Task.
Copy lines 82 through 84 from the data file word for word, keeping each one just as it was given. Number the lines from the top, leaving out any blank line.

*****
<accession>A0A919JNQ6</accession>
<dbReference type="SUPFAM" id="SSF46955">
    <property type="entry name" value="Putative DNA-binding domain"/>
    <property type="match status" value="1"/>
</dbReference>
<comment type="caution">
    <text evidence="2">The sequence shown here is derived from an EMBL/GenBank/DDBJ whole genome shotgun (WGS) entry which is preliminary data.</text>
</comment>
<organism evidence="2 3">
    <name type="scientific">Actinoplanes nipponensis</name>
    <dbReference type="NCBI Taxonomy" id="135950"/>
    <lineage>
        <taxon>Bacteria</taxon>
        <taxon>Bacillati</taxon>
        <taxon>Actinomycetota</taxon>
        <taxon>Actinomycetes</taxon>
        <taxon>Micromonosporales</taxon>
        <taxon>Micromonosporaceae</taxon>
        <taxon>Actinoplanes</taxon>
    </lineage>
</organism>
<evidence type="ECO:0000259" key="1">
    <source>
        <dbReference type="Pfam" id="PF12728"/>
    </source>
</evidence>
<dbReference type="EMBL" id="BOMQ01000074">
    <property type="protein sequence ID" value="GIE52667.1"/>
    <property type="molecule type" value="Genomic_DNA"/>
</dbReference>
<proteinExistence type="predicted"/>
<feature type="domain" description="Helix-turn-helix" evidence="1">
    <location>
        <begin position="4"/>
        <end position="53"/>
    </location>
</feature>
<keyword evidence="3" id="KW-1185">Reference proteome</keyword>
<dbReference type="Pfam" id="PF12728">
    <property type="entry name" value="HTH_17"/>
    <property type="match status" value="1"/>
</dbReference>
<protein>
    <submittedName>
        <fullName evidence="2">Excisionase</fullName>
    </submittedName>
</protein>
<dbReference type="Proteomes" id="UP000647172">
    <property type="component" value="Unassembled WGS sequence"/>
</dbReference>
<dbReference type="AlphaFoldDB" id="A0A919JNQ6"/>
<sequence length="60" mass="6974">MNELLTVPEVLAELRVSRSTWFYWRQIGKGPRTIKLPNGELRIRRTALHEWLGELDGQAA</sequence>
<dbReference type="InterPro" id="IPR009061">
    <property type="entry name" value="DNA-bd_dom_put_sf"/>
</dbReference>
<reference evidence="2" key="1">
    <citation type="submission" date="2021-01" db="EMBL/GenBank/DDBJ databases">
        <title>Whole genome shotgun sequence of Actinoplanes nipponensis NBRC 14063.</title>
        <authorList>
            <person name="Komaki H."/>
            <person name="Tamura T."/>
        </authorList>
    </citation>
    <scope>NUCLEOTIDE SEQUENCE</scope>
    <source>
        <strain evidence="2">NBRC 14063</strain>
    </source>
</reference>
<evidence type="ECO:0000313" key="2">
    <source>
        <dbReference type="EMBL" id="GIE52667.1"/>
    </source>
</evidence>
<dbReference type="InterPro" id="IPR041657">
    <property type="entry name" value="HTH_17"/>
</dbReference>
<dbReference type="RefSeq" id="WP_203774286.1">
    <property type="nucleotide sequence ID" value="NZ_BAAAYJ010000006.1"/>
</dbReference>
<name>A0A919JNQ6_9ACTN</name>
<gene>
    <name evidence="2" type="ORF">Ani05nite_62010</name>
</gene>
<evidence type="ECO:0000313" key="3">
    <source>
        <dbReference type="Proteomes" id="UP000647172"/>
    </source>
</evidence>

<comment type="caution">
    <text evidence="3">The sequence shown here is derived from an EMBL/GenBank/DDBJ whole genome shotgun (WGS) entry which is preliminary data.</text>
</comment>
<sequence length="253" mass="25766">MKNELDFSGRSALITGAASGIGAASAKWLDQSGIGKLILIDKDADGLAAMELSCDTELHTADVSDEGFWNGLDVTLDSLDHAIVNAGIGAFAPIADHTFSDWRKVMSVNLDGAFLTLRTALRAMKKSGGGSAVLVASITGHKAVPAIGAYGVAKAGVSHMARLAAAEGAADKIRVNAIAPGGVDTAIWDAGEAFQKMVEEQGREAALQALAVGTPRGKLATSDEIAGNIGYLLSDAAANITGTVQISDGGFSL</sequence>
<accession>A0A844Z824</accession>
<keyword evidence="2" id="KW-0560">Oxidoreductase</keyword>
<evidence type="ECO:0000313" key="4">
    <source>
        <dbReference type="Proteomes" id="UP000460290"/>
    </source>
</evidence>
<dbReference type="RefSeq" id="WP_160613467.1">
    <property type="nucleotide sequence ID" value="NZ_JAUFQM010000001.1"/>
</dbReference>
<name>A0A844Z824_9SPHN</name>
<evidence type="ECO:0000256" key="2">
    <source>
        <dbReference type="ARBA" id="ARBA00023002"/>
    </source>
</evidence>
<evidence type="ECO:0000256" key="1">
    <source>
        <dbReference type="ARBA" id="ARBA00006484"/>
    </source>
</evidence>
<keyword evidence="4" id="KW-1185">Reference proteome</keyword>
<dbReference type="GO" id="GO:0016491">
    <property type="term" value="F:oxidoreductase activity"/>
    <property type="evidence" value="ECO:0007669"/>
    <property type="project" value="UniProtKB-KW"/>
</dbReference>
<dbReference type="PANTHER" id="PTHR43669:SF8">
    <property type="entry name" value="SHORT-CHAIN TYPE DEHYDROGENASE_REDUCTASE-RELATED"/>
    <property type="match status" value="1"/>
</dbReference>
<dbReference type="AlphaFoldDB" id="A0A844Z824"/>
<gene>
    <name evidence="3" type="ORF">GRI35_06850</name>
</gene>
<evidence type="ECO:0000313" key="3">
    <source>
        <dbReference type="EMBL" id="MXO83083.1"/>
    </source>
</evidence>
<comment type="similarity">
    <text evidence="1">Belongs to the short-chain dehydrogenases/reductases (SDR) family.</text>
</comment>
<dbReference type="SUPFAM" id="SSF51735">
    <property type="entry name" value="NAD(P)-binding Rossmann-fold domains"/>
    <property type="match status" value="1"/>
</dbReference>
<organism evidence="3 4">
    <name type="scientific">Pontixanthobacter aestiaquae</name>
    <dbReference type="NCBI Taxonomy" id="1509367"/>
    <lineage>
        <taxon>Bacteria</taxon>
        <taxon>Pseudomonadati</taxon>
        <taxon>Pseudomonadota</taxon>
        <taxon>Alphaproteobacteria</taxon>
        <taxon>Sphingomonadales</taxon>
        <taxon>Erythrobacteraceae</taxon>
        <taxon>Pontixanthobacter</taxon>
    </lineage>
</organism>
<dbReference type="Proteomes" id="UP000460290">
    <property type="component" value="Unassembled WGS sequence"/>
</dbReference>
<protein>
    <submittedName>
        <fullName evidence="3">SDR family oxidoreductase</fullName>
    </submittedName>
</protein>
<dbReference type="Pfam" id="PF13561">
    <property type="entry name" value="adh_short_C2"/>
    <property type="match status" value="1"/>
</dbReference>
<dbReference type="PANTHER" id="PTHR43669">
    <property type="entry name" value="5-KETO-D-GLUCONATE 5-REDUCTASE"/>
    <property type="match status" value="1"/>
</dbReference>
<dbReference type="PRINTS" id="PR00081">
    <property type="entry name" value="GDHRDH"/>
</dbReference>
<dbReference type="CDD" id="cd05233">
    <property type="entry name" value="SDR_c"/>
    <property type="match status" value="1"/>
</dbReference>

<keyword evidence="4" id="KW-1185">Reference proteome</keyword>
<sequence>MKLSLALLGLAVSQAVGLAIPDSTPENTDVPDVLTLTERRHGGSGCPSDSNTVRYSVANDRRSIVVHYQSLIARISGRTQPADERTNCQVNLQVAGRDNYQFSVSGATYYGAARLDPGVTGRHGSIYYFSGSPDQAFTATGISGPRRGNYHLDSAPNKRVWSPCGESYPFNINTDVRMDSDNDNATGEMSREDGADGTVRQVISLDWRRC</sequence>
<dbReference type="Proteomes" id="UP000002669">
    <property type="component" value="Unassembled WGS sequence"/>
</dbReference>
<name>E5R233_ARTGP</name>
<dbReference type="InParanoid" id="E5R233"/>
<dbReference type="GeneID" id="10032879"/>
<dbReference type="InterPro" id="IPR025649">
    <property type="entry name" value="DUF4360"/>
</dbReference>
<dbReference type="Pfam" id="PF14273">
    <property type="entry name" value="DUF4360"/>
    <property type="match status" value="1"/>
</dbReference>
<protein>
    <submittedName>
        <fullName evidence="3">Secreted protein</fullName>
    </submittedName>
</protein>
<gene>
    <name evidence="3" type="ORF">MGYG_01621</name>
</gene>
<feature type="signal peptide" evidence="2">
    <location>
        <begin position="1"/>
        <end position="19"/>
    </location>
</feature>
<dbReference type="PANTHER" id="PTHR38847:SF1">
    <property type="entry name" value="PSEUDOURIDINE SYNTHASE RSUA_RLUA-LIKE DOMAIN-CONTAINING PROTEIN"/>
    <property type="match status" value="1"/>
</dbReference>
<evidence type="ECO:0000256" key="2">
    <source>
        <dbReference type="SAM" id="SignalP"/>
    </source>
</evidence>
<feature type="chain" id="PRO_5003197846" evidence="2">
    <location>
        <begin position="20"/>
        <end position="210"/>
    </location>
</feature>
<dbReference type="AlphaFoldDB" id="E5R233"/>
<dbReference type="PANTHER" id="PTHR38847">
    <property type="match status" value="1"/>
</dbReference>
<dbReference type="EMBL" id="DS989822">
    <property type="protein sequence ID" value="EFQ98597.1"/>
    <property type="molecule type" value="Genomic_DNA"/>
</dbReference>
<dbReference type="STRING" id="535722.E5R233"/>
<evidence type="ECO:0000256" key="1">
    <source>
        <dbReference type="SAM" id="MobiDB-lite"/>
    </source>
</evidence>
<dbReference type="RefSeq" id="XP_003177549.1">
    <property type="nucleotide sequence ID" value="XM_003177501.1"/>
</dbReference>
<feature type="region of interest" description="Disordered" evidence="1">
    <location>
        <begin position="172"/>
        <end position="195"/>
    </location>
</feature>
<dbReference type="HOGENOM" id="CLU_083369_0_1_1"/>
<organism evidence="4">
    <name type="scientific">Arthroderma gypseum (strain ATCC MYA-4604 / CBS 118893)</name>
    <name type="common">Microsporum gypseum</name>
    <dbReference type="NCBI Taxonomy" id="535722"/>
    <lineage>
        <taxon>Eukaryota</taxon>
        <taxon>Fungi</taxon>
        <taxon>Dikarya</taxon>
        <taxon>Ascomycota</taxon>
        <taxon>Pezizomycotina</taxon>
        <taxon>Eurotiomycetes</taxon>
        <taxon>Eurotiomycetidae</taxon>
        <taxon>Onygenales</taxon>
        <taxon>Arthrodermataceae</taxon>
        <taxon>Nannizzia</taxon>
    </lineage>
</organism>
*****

    <name evidence="2" type="ORF">Ani05nite_62010</name>
</gene>
<evidence type="ECO:0000313" key="3">